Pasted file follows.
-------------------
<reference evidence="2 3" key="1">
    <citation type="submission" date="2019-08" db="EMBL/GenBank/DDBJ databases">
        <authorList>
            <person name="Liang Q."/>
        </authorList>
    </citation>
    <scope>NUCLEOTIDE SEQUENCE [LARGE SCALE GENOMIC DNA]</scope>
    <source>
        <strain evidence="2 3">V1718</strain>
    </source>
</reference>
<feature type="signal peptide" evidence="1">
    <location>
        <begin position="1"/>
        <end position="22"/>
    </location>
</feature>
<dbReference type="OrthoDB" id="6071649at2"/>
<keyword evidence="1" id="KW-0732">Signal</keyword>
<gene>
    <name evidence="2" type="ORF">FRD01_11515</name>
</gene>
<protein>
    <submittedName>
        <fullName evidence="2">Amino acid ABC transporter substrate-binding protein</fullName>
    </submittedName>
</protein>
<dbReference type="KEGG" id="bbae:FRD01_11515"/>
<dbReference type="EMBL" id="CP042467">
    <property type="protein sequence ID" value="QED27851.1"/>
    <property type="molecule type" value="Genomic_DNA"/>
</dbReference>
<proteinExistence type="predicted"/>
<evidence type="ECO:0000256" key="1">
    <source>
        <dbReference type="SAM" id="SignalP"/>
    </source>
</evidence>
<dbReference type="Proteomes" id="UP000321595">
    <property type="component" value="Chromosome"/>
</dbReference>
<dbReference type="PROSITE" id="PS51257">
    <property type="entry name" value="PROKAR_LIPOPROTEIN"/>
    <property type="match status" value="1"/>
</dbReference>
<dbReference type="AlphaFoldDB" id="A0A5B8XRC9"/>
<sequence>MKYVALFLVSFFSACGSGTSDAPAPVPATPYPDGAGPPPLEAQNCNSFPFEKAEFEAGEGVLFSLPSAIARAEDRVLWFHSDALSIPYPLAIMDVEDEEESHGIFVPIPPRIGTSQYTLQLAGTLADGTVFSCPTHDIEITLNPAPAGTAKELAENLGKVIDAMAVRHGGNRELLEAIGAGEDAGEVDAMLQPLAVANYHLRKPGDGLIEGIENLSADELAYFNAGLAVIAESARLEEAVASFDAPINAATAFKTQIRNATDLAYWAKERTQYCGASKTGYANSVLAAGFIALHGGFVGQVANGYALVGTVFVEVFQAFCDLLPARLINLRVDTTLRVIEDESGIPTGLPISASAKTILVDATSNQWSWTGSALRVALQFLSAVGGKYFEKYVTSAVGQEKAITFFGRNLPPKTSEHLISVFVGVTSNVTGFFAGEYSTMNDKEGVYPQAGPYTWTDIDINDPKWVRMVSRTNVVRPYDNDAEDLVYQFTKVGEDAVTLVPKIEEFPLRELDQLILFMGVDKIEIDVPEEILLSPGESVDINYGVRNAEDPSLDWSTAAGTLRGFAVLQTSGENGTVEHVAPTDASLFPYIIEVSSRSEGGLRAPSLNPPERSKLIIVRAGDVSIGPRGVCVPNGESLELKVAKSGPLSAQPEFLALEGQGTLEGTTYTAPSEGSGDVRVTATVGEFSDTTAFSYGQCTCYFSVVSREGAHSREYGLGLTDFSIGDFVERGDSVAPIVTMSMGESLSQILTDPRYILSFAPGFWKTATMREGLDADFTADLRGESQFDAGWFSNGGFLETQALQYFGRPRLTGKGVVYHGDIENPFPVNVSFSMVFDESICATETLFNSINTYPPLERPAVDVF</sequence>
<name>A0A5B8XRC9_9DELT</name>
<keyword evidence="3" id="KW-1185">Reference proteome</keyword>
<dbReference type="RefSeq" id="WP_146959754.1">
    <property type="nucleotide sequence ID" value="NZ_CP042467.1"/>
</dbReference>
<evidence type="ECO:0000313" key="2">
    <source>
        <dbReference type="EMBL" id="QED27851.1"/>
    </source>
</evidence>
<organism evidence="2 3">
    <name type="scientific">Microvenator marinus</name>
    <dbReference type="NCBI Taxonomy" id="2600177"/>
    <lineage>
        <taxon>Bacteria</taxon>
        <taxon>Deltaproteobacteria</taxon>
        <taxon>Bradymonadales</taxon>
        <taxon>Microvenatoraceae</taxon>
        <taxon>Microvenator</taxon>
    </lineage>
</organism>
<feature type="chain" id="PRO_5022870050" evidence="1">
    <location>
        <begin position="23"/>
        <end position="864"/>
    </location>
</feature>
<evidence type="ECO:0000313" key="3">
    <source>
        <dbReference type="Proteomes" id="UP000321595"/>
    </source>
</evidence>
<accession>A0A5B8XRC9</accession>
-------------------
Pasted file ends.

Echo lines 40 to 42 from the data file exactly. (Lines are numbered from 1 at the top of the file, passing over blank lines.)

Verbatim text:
    <property type="component" value="Chromosome"/>
</dbReference>
<dbReference type="PROSITE" id="PS51257">